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Millions face flood disease threat

  • Story Highlights
  • United Nations warns of major health crisis in wake of monsoon floods
  • 30 million affected by rising waters in India, Bangladesh, Pakistan and Nepal
  • Stagnant flood waters are lethal breeding grounds for disease and infection
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(CNN) -- The United Nations is warning of a massive "health crisis" in southern Asia, where 30 million people have been overwhelmed by the monsoonal rains and flash flooding sweeping across India, Nepal and Bangladesh.

"Entire villages are days away from a health crisis if people are not reached in the coming days," said Dr. Marzio Babille, the U.N. Children's Fund health chief in India.

His remarks were made in a statement issued by the agency, also known as UNICEF.

Such weather is an annual event, but this year it is particularly intense and it is a challenge for relief workers to reach the millions of displaced and marooned.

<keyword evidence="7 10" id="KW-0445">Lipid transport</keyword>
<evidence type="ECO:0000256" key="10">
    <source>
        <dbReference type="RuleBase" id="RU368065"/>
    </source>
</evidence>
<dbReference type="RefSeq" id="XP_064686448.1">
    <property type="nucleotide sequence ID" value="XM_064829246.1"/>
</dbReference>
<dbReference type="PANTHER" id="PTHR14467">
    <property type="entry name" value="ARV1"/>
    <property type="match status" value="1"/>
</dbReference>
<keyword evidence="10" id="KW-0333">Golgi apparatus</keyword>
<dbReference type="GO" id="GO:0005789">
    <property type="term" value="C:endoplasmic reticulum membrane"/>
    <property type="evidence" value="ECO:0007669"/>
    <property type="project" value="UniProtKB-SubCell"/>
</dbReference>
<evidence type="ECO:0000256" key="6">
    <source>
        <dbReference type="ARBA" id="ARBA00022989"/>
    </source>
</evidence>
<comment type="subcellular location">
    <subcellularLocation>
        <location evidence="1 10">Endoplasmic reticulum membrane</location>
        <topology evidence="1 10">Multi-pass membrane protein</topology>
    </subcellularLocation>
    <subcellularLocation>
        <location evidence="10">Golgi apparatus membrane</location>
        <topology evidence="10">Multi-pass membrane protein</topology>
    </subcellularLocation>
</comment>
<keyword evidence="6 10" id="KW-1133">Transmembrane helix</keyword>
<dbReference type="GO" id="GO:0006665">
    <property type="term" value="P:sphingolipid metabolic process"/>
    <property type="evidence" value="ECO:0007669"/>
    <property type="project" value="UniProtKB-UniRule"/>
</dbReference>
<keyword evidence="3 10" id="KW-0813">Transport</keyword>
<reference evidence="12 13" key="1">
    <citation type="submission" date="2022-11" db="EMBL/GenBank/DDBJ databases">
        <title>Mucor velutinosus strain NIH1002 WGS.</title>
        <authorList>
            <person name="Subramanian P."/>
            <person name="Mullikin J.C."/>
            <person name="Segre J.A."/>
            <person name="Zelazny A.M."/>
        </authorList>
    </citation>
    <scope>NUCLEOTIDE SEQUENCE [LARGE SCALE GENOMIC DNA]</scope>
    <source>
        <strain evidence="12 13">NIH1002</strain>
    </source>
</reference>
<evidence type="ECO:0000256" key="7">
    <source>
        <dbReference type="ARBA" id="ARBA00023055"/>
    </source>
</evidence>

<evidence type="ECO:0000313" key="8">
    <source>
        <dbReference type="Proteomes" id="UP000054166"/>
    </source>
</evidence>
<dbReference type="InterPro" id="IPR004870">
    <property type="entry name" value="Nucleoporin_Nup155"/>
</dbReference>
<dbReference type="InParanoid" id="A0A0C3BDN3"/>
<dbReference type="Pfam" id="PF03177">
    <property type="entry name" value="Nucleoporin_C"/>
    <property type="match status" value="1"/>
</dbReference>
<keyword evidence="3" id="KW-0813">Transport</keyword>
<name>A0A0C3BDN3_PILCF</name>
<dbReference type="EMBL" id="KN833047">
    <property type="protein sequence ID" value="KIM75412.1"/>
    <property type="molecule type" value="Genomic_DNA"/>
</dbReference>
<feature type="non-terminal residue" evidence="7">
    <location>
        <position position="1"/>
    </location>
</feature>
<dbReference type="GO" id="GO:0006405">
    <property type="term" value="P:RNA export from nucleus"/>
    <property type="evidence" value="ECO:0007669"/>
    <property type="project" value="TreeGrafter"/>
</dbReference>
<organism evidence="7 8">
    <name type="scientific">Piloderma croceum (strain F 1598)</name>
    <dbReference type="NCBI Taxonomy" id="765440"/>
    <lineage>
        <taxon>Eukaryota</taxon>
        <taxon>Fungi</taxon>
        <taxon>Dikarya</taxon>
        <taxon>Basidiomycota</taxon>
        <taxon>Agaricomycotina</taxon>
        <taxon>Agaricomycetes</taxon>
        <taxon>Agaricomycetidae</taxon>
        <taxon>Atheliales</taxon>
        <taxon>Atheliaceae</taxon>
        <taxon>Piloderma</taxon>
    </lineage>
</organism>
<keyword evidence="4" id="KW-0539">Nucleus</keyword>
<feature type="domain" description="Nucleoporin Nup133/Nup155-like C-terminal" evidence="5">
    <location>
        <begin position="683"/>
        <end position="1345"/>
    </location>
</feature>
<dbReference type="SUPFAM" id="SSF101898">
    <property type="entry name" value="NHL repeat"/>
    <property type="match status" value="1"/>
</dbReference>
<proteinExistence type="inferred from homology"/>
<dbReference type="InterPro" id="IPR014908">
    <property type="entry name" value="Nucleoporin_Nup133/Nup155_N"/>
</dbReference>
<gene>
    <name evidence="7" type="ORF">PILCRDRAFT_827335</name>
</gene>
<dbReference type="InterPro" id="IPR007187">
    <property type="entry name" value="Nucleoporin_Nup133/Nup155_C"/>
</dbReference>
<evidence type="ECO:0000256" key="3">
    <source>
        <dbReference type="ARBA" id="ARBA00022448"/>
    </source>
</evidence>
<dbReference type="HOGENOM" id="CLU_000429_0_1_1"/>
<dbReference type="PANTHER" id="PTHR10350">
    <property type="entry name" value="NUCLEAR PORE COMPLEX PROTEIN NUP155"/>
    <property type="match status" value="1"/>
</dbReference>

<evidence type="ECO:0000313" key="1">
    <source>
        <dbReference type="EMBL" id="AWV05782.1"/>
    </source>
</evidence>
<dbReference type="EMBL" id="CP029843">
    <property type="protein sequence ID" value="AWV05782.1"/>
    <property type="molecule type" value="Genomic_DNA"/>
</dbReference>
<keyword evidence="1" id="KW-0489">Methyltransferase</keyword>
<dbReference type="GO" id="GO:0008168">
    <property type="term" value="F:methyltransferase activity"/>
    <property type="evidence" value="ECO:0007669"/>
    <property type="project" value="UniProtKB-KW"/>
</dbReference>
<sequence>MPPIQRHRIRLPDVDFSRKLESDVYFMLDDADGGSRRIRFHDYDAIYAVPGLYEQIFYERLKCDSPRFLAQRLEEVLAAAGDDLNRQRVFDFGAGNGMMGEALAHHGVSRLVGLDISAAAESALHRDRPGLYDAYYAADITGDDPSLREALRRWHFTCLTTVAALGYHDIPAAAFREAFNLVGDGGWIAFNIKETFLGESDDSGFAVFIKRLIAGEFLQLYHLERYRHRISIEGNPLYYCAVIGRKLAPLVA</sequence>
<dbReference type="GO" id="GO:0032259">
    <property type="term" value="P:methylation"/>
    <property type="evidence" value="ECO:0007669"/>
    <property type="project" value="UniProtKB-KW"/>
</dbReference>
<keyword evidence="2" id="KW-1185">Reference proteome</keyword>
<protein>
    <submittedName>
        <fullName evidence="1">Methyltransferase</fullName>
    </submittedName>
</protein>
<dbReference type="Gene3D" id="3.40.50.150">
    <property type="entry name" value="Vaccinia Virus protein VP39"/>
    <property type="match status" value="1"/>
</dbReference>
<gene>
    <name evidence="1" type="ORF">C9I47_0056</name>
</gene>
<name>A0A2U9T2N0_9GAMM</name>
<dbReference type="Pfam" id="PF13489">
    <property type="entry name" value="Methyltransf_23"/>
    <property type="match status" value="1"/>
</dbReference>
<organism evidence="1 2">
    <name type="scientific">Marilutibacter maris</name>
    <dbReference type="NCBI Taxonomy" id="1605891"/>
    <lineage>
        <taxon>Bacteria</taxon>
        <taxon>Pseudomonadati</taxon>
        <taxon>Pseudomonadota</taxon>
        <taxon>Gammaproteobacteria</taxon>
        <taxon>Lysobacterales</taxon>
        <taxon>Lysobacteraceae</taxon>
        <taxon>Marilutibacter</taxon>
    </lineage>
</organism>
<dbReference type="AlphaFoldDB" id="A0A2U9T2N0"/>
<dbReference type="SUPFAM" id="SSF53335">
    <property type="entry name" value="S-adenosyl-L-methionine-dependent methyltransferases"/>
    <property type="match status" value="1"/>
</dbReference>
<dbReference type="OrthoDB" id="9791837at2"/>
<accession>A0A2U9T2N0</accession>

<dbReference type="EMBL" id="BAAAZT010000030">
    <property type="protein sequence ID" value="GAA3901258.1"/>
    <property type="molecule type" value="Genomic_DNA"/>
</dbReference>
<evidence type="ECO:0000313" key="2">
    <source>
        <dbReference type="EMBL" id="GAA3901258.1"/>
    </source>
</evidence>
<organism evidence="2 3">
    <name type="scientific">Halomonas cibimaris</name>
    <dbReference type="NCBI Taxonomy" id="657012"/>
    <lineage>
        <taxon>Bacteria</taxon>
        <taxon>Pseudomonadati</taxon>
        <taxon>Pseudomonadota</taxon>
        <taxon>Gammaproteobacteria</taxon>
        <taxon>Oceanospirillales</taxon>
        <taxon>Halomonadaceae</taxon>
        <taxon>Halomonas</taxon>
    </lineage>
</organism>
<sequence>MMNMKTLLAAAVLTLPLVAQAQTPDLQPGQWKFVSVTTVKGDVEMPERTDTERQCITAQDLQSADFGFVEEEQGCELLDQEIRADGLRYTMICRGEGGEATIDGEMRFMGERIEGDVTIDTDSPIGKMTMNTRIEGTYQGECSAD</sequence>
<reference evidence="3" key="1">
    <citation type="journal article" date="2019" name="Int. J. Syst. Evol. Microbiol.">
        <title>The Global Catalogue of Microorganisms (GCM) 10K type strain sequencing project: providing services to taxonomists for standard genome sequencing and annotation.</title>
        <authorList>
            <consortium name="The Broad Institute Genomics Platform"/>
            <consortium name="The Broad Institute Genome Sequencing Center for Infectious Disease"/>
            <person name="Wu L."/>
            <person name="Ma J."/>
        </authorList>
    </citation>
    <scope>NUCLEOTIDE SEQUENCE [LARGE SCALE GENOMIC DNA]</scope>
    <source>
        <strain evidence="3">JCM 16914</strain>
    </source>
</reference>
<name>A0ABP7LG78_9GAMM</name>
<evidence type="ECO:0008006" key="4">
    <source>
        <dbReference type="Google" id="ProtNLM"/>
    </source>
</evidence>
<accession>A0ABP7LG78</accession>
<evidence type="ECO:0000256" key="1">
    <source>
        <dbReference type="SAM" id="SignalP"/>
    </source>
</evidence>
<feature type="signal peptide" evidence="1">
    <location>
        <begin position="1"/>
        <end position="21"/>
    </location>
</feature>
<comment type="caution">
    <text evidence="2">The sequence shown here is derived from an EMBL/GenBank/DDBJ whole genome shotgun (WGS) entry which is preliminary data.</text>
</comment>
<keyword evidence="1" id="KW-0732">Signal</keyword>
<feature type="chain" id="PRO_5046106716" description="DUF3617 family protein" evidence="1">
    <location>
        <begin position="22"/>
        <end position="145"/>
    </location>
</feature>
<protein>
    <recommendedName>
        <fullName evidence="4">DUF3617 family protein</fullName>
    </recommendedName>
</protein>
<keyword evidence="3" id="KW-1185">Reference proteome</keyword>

The affected area is in India's Assam state in the country's northeast and Bihar and Uttar Pradesh states in the north and in Bangladesh and Nepal -- which border this stretch of India.

The rains and floods have inundated the infrastructure, the water has become contaminated, and death tolls range in the hundreds.

Structures across the region -- such as dwellings, schools and hospitals -- "have been either damaged or lost."

In the Tuesday statement, UNICEF's Babile said that "many of the affected areas are home to poor communities who suffer from poor sanitation and hygiene year round.

"Stagnant waters left by the floods are a lethal breeding ground for diarrheal and waterborne diseases at potential epidemic level, skin infections and other public health threats such as malaria, leptospirosis and dengue fever. Children, who make up 40 per cent of South Asia's population, are particularly susceptible."

One U.N. official, Nick Nuttall, U.N. Environment Program spokesman, told CNN last week that it appears the intense weather is the "signature of climate change" and the heavy toll is related to various societal trends over the years.


These include population growth and an increasing number of people dwelling in marginal areas, such as flood plains and mountainsides; deforestation; and the draining and loss of wetlands.

"If you add all these kinds of factors, human vulnerability is more extreme" now than it was decades ago, Nuttall said. E-mail to a friend E-mail to a friend

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